Our Quote of the Week emphasizes the role of Community Action in tackling poverty. Initially a concept that emphasized local service to empower individuals and families dealing with economic hardship, Community Action was central both for the War on Poverty and for Sargent Shriver, who believed that to truly empower people, you had to do so on their terms, not according to a cookie-cutter definition of success or prosperity.
An early idea during the brainstorming for the War on
Poverty, the notion of “community action,” i.e., of creating small, local
projects managed largely by community members, for community members, solicited
both excitement and trepidation in President Johnson and others involved in the
War on Poverty strategy. For men who were accustomed to wielding power, the
idea of yielding authority to local groups seemed bold, but also intimidating. When
Sargent Shriver came on the scene to lead the War on Poverty, he embraced the
notion of community action and was a proponent of setting up local agencies
that would focus on the specific and varied needs of the economically
disadvantaged. After all, he had set up a similar model in the Peace Corps, in
which volunteers would immerse themselves in the culture of a country and embed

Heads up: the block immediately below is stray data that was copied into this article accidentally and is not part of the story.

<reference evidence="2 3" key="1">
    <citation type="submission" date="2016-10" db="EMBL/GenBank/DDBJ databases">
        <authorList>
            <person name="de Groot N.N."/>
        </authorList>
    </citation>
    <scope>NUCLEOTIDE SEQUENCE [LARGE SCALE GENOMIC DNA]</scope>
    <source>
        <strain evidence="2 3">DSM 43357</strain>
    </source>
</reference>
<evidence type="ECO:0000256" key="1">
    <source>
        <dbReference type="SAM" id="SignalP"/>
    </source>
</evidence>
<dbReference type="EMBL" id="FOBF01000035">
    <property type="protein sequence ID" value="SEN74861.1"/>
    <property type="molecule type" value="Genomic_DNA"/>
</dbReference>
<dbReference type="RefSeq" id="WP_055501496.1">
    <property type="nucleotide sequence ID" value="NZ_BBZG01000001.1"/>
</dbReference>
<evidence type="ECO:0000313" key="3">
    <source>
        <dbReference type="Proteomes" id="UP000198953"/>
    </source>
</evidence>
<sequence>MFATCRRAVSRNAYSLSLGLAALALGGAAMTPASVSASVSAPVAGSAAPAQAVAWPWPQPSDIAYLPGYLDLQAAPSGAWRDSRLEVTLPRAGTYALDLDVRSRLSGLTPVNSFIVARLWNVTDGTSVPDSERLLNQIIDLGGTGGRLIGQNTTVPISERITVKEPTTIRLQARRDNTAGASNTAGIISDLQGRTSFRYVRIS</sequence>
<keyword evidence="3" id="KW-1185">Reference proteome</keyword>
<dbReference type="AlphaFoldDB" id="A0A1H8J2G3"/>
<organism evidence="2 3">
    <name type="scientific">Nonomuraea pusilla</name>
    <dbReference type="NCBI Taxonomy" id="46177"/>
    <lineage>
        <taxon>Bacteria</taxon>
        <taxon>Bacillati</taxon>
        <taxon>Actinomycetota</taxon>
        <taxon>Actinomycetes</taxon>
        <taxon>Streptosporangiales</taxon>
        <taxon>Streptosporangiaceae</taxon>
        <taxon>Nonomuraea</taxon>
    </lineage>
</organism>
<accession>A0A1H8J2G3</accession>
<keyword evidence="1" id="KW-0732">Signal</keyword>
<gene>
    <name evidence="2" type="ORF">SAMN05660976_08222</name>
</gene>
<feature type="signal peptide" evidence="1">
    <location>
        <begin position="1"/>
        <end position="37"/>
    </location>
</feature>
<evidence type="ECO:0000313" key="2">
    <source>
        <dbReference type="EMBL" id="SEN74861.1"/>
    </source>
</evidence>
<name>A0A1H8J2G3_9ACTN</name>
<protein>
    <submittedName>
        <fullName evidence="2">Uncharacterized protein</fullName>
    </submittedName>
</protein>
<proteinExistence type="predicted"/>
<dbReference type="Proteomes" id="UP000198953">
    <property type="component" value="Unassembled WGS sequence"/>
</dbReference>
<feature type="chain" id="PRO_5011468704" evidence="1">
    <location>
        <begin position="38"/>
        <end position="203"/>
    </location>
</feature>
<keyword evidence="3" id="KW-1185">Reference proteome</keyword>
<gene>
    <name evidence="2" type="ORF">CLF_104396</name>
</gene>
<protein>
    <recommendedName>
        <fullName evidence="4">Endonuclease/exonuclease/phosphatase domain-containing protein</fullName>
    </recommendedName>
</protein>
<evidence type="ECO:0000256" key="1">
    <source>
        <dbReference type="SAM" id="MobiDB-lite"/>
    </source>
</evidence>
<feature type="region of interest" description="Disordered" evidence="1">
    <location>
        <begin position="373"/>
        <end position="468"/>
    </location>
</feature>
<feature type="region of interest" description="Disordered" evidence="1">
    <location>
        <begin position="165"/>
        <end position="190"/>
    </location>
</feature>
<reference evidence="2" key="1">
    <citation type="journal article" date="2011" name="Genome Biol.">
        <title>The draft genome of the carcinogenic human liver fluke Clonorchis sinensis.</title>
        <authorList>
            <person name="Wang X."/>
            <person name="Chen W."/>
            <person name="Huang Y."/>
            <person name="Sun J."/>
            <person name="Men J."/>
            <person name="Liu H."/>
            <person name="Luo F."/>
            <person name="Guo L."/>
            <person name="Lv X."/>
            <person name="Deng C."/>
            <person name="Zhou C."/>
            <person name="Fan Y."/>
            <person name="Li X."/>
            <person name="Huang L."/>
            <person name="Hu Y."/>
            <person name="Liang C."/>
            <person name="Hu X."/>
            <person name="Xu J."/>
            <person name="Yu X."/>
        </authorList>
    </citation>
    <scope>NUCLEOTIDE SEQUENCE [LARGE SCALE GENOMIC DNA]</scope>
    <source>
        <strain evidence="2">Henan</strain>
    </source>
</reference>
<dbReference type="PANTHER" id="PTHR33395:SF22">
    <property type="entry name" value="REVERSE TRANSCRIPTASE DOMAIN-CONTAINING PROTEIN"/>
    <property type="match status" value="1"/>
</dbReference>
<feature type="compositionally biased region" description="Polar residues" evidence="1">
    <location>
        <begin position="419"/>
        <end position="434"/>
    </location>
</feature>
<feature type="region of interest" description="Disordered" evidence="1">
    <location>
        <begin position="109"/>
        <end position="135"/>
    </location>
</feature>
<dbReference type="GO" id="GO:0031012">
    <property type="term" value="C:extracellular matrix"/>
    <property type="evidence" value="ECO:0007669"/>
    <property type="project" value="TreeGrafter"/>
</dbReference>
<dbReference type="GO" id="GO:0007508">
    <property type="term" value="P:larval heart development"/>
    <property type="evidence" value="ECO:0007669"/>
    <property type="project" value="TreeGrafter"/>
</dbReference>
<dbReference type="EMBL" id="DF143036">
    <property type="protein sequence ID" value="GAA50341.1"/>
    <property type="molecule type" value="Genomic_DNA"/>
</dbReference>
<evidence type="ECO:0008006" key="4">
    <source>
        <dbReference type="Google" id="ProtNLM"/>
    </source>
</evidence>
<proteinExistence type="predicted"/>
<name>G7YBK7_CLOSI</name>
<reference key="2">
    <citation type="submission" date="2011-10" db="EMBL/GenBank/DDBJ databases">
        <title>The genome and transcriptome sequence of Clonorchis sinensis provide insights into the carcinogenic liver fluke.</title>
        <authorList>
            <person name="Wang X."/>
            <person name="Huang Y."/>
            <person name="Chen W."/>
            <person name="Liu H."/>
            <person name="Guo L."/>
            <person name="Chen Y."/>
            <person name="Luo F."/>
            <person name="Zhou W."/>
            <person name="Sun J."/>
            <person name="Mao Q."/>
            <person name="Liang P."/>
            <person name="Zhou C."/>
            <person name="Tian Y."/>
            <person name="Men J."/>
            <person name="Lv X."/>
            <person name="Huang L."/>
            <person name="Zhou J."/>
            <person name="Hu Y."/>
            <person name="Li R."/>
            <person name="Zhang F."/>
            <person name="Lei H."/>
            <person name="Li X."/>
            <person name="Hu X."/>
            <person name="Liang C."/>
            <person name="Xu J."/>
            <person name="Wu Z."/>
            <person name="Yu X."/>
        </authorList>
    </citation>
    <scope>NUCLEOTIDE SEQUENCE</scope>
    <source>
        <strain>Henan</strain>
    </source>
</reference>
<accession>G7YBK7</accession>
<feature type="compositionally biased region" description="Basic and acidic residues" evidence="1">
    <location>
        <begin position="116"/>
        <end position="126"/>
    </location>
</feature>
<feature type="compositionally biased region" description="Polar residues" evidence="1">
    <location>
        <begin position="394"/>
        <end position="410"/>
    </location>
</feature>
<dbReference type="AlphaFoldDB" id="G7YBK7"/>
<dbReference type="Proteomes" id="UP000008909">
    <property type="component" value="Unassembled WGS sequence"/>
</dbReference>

themselves in a community so that they could serve its members in ways that were most
beneficial for them. These programs would invite, according to terminology
established early on, “maximum feasible participation,” i.e., involvement of
all individuals and groups in local communities who had direct experience with
poverty and who wanted to work on alleviating it for themselves and for their
neighbors. The programs varied from community to community, but generally revolved
around the following areas:
- preparing people for employment through training and education;
- imparting financial literacy and tax expertise;
- teaching people to advocate for themselves;
- supporting families with young children through education and child care;
- helping people stay safe and warm in affordable housing with functioning electricity and heating.
The degrees of success of local Community Action agencies varied from place to place, and the programs, with their model of empowering local citizens, caused controversy in some jurisdictions. But the overall success of Community Action is undeniable, and today, there are over 1,000 Community Action agencies that continue to serve residents in neighborhoods all around the United States.
One final point about our Quote of the Week: it’s notable that in speaking about Community Action, Sargent Shriver welcomes criticism from community members as part of what he envisions for the program. His openness to criticism shows a leadership quality that continues to be valuable today: the willingness to listen, to learn, and to adopt solutions that truly benefit those for whom those solutions were designed.